On the wild side—October, 2011
by Tina Mitchell
A striking denizen of Colorado’s conifer and mixed woodlands, the crested Steller’s Jay falls in the same genus as the other crested jay of North America—the Blue Jay. Males and females look similar in the field. Colorado’s version of Steller’s Jays have black crests with dramatic silvery white streaks on their foreheads and white stripes above their eyes. These white markings distinguish our local subspecies from the more western subspecies, which have solid dark heads. (Just to be tricky, though, first-year juvenile Steller’s in our area lack of white markings on the faces until their first fall. Don’t be fooled!) The mantle, back, neck, and upper chest are dark gray, contrasting strongly with the black face and long black crest. The belly, wings, and tail are a striking blue with delicate black barring on the wings and tails.
All jays are members of the intelligent Corvid family (along with crows, ravens, magpies, and nutcrackers) and have complex communication strategies. For instance, you can figure out quite a bit about what’s going on for a Steller’s Jay just by looking at the position of its long crest. If it’s lying flat, the bird is relatively relaxed—foraging for food, preening its feathers, or otherwise at ease. A more elevated crest signals some kind of arousal, such as a competitor, or stress. If a predator or other danger enters the area, the crest heads to a completely upright angle. A bit like a mood ring, without all the colors (for those of you old enough to remember mood rings…).
The dark colors of the Steller’s Jay blend in well among the shadows of the dense coniferous woods of the mountains. In these woodlands, Steller’s Jays are general omnivores, eating many insects in the summer (including hornets and wasps, plentiful this time of year as they try to get in your house!!), and even small lizards and rodents. And of course, they gratefully frequent seed and suet feeders, announcing their arrivals and departures with their loud “shook-shook-shook” calls.
Colorado has three other common jay species: the stunningly nomadic, noisy, and at times wearing-out-their-welcome Pinyon Jays; the local Western Scrub-Jays; and the high-altitude Gray Jays. (A few Blue Jays make appearances in our area, but they primarily frequent the Front Range and the eastern plains.) Pinyon Jays can be fiercely irruptive in our area, dropping from the skies in vast numbers during certain years (such as in the summer of 2010—do NOT get me started!) and not appearing at all in other years. In our area, though, it’s not uncommon to see Steller’s and Western Scrub-Jays hanging out at feeders. But Steller’s Jays are what is called “site-centered dominant”: Mated pairs are socially dominant over all other individuals near their nests, but that dominance drops quickly as they move away from their nests. As a result, Steller’s often appear much more skittish at feeders than do the more consistently dominant Western Scrub-Jays.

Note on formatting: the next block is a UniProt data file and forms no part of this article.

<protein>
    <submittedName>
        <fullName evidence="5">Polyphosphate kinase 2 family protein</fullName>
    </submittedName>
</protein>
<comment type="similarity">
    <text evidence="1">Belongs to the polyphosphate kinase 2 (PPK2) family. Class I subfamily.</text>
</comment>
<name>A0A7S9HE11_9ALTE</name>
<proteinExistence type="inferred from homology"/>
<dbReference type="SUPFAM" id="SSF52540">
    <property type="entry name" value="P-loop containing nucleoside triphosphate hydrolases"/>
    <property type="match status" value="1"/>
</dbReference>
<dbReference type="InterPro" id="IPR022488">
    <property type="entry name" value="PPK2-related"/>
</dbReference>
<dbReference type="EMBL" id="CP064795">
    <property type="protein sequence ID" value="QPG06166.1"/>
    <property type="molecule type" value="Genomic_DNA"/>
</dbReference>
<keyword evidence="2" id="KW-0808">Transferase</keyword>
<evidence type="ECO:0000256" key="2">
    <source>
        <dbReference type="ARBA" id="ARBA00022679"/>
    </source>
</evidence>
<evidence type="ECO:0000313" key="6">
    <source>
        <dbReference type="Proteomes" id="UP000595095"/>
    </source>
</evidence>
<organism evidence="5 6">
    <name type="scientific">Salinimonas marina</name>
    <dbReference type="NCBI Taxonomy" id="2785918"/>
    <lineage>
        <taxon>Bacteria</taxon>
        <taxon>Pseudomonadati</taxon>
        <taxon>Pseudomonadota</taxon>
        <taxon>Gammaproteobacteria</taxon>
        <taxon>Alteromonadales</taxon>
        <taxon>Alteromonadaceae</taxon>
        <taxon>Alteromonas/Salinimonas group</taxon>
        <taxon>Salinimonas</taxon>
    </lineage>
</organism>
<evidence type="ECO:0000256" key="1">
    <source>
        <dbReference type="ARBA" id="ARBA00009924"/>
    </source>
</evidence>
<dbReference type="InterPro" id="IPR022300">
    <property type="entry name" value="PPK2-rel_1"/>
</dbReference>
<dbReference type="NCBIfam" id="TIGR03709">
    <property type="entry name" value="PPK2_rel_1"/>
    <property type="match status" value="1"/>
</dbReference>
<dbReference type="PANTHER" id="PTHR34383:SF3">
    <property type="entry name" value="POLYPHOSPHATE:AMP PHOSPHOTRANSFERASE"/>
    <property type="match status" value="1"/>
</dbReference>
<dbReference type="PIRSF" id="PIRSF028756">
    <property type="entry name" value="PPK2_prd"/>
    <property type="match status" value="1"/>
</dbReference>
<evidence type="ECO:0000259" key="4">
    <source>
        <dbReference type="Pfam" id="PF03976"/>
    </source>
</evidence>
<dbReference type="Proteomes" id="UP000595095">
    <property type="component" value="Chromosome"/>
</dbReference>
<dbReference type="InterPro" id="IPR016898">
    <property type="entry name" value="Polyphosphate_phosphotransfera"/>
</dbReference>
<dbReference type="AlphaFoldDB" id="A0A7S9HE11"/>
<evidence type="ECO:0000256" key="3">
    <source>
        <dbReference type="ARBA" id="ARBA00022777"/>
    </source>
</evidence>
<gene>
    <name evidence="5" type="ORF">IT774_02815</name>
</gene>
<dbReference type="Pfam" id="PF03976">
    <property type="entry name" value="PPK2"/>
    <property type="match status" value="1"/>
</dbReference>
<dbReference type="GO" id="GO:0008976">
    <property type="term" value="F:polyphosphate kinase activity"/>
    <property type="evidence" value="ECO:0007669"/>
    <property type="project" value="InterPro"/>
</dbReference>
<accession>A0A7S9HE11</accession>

Steller’s Jays are typically nonmigratory, although some groups move to higher elevations for breeding and return to lower elevations for the remainder of the year. Steller’s also become quiet and stealthy during breeding season, so one can’t always know if they’ve moved elsewhere to raise their young or if they’ve just stopped making appearances and announcing themselves while the kids are young. Young Steller’s leave the nest after about 16 days and the parents continue to feed them for a month or more after that. Family groups often remain together into the fall and winter.
Their genus name—Cyanocitta—has Greek roots: kuanos (meaning dark blue) and kitta (a chattering bird), which reflects the noisy nature of these birds. The species name—stelleri—honors Georg Wilhelm Steller, a German botanist and medical doctor who lived in the 18th century and collected this specimen on a trip to Alaska. The common name “jay”—which applies to several loosely related species—may be onomatopoeia of the harsh call of the Blue Jay.
Finally, when is blue not really blue? When it’s a feather! In most feathers, colors such as red, yellow, and black result from pigments—the same things that give crayons or paints their various hues. But blue feathers have absolutely no blue pigment. Instead, the structure of any blue feather creates a complex optical illusion, so that light is simply reflected to our eyes as blue. But if you crushed a Steller’s Jay feather—or any blue feather, for that matter—you’d see that its pigments are really just a brownish-gray. Considering the many shades of blue in the avian world—Indigo Buntings, Mountain Bluebirds, Blue Grosbeaks, Steller’s Jays, to name just a few—yet another amazing aspect of feathers comes to “light.”
You can see more photos and hear some of the vocalizations of the Steller’s Jay here.